Skip Navigation
Skip to contents

ACC : Acute and Critical Care

OPEN ACCESS
SEARCH
Search

Search

Page Path
HOME > Search
3 "Chanapai Chaiyakulsil"
Filter
Filter
Article category
Keywords
Publication year
Authors
Funded articles
Original Articles
Pediatrics
Implementation and effectiveness of a delirium care protocol in Thai critically ill children
Chanapai Chaiyakulsil, Thananya Thadahirunchot
Acute Crit Care. 2023;38(4):488-497.   Published online November 28, 2023
DOI: https://doi.org/10.4266/acc.2023.00045
  • 1,074 View
  • 48 Download
AbstractAbstract PDF
Background
Delirium in critically ill children can result in long-term morbidity. Our main objectives were to evaluate the effectiveness of a new protocol on the reduction, prevalence, and duration of delirium and to identify associated risk factors.
Methods
The effectiveness of the protocol was evaluated by a chart review in all critically ill children aged 1 month to 15 years during the study period. A Cornell Assessment of Pediatric Delirium score ≥9 was considered positive for delirium. Data on delirium prevalence and duration from the pre-implementation and post-implementation phases were compared. Univariate and multivariate analyses were used to identify the risk factors of delirium.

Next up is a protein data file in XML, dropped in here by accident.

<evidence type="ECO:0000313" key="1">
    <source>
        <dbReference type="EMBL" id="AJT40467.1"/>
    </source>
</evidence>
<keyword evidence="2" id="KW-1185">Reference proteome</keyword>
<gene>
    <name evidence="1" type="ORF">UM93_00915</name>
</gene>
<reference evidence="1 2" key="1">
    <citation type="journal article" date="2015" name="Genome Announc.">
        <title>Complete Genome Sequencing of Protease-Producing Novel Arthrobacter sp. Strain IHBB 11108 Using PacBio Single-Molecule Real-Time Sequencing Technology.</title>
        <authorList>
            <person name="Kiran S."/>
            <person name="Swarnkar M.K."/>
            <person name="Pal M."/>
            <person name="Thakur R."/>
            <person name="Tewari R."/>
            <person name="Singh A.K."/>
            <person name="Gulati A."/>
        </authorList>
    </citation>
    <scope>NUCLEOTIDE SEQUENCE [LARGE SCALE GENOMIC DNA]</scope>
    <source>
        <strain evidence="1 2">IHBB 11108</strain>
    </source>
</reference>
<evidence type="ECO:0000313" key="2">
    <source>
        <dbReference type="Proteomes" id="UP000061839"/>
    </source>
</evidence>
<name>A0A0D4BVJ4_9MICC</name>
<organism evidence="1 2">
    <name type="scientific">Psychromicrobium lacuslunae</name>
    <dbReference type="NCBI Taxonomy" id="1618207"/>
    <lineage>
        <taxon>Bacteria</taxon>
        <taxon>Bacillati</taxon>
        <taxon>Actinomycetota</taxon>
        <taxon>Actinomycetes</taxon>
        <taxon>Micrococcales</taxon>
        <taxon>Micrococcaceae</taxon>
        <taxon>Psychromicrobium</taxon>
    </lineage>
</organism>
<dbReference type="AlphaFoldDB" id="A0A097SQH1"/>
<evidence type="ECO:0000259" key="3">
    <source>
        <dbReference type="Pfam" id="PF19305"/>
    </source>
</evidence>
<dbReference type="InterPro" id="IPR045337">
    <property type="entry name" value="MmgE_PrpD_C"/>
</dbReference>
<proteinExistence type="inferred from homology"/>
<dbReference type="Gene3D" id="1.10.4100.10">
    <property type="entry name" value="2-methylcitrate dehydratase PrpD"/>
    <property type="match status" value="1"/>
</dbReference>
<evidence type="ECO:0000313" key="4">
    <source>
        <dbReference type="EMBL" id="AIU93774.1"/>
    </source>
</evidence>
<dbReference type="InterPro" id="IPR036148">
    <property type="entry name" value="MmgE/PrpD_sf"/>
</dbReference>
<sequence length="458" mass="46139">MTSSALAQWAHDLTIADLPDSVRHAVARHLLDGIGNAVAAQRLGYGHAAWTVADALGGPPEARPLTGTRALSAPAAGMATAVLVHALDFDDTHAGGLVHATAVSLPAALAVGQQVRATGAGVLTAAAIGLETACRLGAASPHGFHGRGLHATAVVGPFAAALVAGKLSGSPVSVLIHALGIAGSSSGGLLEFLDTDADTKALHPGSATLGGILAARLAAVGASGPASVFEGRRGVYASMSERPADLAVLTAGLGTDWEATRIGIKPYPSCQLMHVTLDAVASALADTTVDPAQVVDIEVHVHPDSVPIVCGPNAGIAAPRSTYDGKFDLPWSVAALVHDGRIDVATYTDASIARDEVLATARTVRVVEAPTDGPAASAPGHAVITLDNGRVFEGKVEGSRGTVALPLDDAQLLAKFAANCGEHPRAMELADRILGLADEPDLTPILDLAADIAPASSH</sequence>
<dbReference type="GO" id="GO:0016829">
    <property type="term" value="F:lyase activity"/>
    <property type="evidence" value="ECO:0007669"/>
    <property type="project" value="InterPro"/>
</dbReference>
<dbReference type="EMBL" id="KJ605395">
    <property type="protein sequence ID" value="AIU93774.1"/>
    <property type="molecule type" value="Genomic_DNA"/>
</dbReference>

Results
A total of 120 children was analyzed (58 children in the pre-implementation group and 62 children in the post-implementation group). Fifty children (41.7%) screened positive for delirium. Age less than 2 years, delayed development, use of mechanical ventilation, and pediatric intensive care unit (PICU) stay >7 days were significantly associated with delirium. The proportion of children screened positive was not significantly different after the implementation (before, 39.7% vs. after, 43.5%; P=0.713). Subgroup analyses revealed a significant reduction in the duration of delirium in children with admission diagnosis of cardiovascular problems and after cardiothoracic surgery.